By Jamal Al Deen Alkoteesh, AuntMinnie.com contributing writer

February 1, 2019 -- Prostate artery embolization (PAE) has emerged as a promising treatment for lower urinary tract symptoms secondary to benign prostatic hypertrophy (BPH). This article provides an up-to-date overview of this minimally invasive technique, including discussion of potential benefits, patient selection, and technical challenges.

Current evidence suggests PAE is an effective option for patients with large prostate volume and multiple comorbidities, as well as for younger patients with medication-induced erectile dysfunction and suboptimal results from pharmacotherapy. However, larger randomized studies with long-term follow-up data are needed for this technique to be formally established in the treatment regime for benign prostatic hypertrophy.

Ultrasound showing enlarged prostate measuring 46 cc
A 66-year-old patient with an International Prostate Symptom Score (IPSS) of 29 and prostate volume of 46 cc. All images courtesy of Dr. Jamal Al Deen Alkoteesh.
Angiogram of the left internal iliac artery and selective catheterization of the left prostatic artery
Angiogram of the left internal iliac artery showing the origin of the left prostatic artery and then very selective catheterization of the left prostatic artery by microcatheter.
Angiogram of the right internal iliac artery and selective catheterization of the right prostatic artery
Angiogram of the right internal iliac artery showing the origin of the right prostatic artery and then very selective catheterization of the right prostatic artery by microcatheter.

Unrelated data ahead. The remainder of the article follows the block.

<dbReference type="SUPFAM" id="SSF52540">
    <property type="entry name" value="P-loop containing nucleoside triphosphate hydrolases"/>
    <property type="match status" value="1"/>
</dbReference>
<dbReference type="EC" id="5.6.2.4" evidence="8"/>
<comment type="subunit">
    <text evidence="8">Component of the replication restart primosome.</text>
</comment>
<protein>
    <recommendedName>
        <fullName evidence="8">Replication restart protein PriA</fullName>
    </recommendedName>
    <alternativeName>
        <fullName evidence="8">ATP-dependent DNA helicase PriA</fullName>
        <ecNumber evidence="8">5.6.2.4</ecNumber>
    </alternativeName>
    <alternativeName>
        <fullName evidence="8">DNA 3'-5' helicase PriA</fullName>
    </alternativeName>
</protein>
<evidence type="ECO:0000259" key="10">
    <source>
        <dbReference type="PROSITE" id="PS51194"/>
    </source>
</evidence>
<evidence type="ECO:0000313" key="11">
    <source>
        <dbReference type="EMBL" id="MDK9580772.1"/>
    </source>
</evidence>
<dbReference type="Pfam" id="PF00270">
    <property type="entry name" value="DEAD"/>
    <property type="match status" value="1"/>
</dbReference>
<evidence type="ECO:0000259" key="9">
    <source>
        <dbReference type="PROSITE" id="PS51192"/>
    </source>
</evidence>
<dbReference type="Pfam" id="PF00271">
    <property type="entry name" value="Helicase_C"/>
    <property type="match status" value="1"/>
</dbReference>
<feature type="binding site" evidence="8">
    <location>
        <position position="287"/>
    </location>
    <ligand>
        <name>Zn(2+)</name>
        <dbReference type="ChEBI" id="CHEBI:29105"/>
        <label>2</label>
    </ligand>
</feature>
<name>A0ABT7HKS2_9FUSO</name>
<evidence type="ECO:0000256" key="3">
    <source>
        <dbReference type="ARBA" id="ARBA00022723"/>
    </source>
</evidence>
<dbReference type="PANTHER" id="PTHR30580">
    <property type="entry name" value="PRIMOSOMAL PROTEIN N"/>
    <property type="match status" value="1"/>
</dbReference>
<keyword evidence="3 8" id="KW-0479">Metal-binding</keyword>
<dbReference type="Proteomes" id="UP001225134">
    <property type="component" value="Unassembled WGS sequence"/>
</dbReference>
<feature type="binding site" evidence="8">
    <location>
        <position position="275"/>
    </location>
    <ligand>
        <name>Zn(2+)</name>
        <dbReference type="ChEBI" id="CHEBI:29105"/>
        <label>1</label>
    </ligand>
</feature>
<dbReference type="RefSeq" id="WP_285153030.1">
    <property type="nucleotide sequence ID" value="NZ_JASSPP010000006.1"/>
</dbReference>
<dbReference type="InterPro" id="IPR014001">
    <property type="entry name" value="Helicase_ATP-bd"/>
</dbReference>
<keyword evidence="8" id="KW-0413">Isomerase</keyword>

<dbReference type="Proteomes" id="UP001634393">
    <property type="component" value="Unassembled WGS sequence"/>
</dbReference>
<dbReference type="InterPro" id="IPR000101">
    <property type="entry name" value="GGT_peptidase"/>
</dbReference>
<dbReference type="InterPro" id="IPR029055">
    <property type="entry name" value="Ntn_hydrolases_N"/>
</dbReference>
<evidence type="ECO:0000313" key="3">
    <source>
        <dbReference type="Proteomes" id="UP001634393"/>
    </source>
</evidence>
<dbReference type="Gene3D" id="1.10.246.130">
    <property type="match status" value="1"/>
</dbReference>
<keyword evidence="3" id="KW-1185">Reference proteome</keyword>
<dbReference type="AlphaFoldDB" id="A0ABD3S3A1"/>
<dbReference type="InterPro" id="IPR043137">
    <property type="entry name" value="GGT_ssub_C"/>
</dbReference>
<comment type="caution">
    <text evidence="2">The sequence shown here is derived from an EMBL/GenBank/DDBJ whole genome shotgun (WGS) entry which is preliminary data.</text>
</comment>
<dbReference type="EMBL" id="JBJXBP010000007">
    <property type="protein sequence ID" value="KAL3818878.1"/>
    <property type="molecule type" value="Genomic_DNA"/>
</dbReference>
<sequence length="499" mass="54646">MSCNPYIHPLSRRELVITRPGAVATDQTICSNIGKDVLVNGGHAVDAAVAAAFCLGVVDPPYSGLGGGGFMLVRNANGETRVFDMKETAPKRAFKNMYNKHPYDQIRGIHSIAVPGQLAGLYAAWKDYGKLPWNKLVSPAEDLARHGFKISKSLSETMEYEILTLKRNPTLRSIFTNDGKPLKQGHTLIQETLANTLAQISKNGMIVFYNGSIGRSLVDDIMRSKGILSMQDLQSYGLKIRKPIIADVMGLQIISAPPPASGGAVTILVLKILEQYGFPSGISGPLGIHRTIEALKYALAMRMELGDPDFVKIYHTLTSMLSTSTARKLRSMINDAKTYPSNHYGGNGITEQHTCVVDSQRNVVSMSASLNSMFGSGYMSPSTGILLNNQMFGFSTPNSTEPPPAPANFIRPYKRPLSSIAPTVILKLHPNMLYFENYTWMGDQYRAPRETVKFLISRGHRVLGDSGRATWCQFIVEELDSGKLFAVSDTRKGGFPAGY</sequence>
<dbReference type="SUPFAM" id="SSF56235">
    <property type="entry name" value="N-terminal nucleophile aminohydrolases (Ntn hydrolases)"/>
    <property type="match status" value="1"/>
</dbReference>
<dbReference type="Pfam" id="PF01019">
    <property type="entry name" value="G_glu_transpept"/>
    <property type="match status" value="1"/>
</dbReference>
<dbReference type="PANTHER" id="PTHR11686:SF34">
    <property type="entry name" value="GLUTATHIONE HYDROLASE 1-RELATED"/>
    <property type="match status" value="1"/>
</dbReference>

How the treatment works

As men age, the prostate gland grows larger and may begin to press on the urethra. Enlarged prostate affects more than half of men by age 60 and causes symptoms such as frequent urination, weak urine stream, and a persistent feeling of having to urinate. Surgery is the standard treatment for the condition, but it can cause complications such as sexual dysfunction.

Prostate artery embolization is a noninvasive procedure that can bring long-term relief from symptoms caused by an enlarged prostate. This procedure works by closing the blood supply to the prostate, and, as a result, the prostate shrinks in size, reducing blockages and improving the symptoms.

PAE is an option for patients with a variety of prostatic issues, including lower urinary tract symptoms secondary to benign prostatic hypertrophy, hematuria of prostatic origin, and prostate cancer. After initial medical therapy, transurethral resection of the prostate (TURP) remains the gold standard surgical treatment, but its role is undermined by the associated risks of bleeding and lasting sexual dysfunction.

With the considerable prevalence of BPH and an associated impact on national healthcare in the United Arab Emirates (UAE), less-invasive options and minimally invasive procedures have been continually examined. Since performing the first PAEs in 2008, the multidisciplinary team at the University of São Paulo in Brazil has been encouraged by patient outcomes. Al Ain Hospital has been offering PAE since 2015, and more than 25 patients with BPH have been treated.

Dr. Jamal Alkoteesh
Dr. Jamal Al Deen Alkoteesh conducts an interventional procedure at Al Ain Hospital in the United Arab Emirates.

Coping with technical challenges

Technically, PAE is challenging. Unnecessary catheterization increases procedure time and radiation exposure. Knowledge of anatomical features to identify and catheterize target arterial branches is paramount to achieve the best clinical outcomes. The prostate receives its arterial supply via the medial and the capsular/lateral branches but is variable among patients.

Assis et al proposed an angiographic classification of prostate artery anatomy and analyzed 286 pelvic sites to find that most inferior vesical arteries and their prostatic branches arise from the internal pudendal artery. Conebeam CT (CBCT) angiography has been utilized to evaluate the many variants of the prostatic artery. With direct contrast injection and 3D angiography, subtle prostatic feeders are better identified when compared with digital subtraction angiography and CT angiography.